Subway noise can damage your ears, say experts
New Yorkers are resigned to a life of noise, particularly while riding through the city’s 109-year-old subway system.
But the heavy machinery and train cars that create a metal-on-metal cacophony can be harmful to your ears, experts say.
“What you’re essentially doing is stressing out your ears,” said Dr. Chris Herget, an audiologist who practices at New York City Hearing and Balance in midtown.
This past Monday, amNewYork joined Herget at several Manhattan stations to find out exactly how loud the subway system can get.
Trains barreling into transit hubs like Times Square and smaller stations ranged from 92 decibels to 102 decibels, according to a sound-measuring device. That’s a noise level people can be exposed to for up to 15 minutes without damaging their hearing. And even though trains can enter and leave stations quickly, repeatedly being exposed to that level of sound from a platform can, over time, contribute to hearing issues such as tinnitus, the ringing in one’s ear, Herget said.
“You’re not going to get hearing damage immediately,” he said. “It’s going to be a process of possible years and decades.”
Herget said riders can use ear plugs, likening them to wearing sunglasses at the beach. But he lamented that few people like to wear them. “It’s a shame hearing protection isn’t as fashionable as sunglasses,” Herget said.
The measurements were consistent with a comprehensive 2009 study into transit noise in the American Journal of Public Health. The study concluded that “given sufficiently long exposure durations, noise levels associated with mass transit are high enough to produce . . . [hearing loss] in riders.”
“Even those short bursts [of train noise] are potentially dangerous,” said Dr. Robyn Gershon, a former Columbia University professor who supervised the study.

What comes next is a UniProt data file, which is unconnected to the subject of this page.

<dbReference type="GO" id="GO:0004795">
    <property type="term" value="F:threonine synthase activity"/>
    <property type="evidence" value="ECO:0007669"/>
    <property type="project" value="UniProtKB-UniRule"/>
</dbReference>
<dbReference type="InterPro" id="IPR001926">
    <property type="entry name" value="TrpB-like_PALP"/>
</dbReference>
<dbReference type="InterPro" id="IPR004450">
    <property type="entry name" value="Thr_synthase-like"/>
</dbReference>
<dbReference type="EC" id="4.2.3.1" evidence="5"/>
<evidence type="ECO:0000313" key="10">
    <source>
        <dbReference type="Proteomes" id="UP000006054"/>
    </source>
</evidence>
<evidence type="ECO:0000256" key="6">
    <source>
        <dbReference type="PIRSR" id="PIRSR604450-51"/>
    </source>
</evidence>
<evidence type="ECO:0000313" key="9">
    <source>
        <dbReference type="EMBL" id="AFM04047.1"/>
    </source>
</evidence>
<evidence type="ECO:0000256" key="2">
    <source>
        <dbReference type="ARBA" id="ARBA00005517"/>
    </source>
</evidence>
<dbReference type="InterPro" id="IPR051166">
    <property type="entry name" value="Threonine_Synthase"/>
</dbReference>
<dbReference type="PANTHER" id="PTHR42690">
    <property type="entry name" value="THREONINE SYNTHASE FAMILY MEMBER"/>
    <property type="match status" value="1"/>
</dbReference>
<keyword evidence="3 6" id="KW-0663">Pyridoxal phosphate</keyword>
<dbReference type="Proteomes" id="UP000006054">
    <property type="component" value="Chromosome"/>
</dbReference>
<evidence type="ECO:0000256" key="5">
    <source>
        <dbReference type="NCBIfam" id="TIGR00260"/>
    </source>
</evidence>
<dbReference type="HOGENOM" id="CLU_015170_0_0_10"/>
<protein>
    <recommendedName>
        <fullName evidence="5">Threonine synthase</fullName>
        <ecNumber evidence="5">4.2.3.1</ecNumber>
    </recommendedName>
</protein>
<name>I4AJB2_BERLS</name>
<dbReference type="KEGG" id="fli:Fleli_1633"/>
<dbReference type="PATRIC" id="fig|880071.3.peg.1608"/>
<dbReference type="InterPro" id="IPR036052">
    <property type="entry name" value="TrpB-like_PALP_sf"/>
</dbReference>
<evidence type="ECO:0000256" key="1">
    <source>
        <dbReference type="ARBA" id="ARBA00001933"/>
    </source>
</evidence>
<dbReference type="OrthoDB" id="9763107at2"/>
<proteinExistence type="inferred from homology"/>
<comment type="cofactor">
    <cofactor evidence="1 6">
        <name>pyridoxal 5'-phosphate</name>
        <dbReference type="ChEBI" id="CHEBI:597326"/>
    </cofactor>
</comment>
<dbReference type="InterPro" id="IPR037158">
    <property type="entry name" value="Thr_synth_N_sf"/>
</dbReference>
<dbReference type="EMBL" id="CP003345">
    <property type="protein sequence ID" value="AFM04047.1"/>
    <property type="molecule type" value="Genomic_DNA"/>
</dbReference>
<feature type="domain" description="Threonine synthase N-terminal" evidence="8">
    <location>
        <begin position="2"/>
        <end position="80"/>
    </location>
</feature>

The MTA has been trying to quiet its noisy subway system since the mid-1970s, including lubricating tracks on sharp curves, using quieter train wheels and installing composite brake shoes on all subway cars to stop wheels from screeching, agency spokesman Kevin Ortiz said.
For MTA workers, the agency requires an annual hearing test and hearing protection for employees exposed to at least 85 decibels over an eight-hour shift.
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Tom Carrano, director of subway safety at the Transport Workers Union Local 100, said the union pushes for ways to quiet the workplace by using newer machines or relocating a noisy piece of equipment away from workers. Still, he noted that decades of noise exposure has taken its toll. “We have guys that retire and they’re legally deaf,” Carrano said.
But riders said the noise is just a fact of life in New York City, even if it can be annoying.
“The decibels have got to be a lot higher than we’re accustomed to hearing,” Larry Parent of Staten Island said while waiting in Union Square, a station notorious for screeching No. 4, 5 and 6 trains. “I’m not the only one holding their ears.”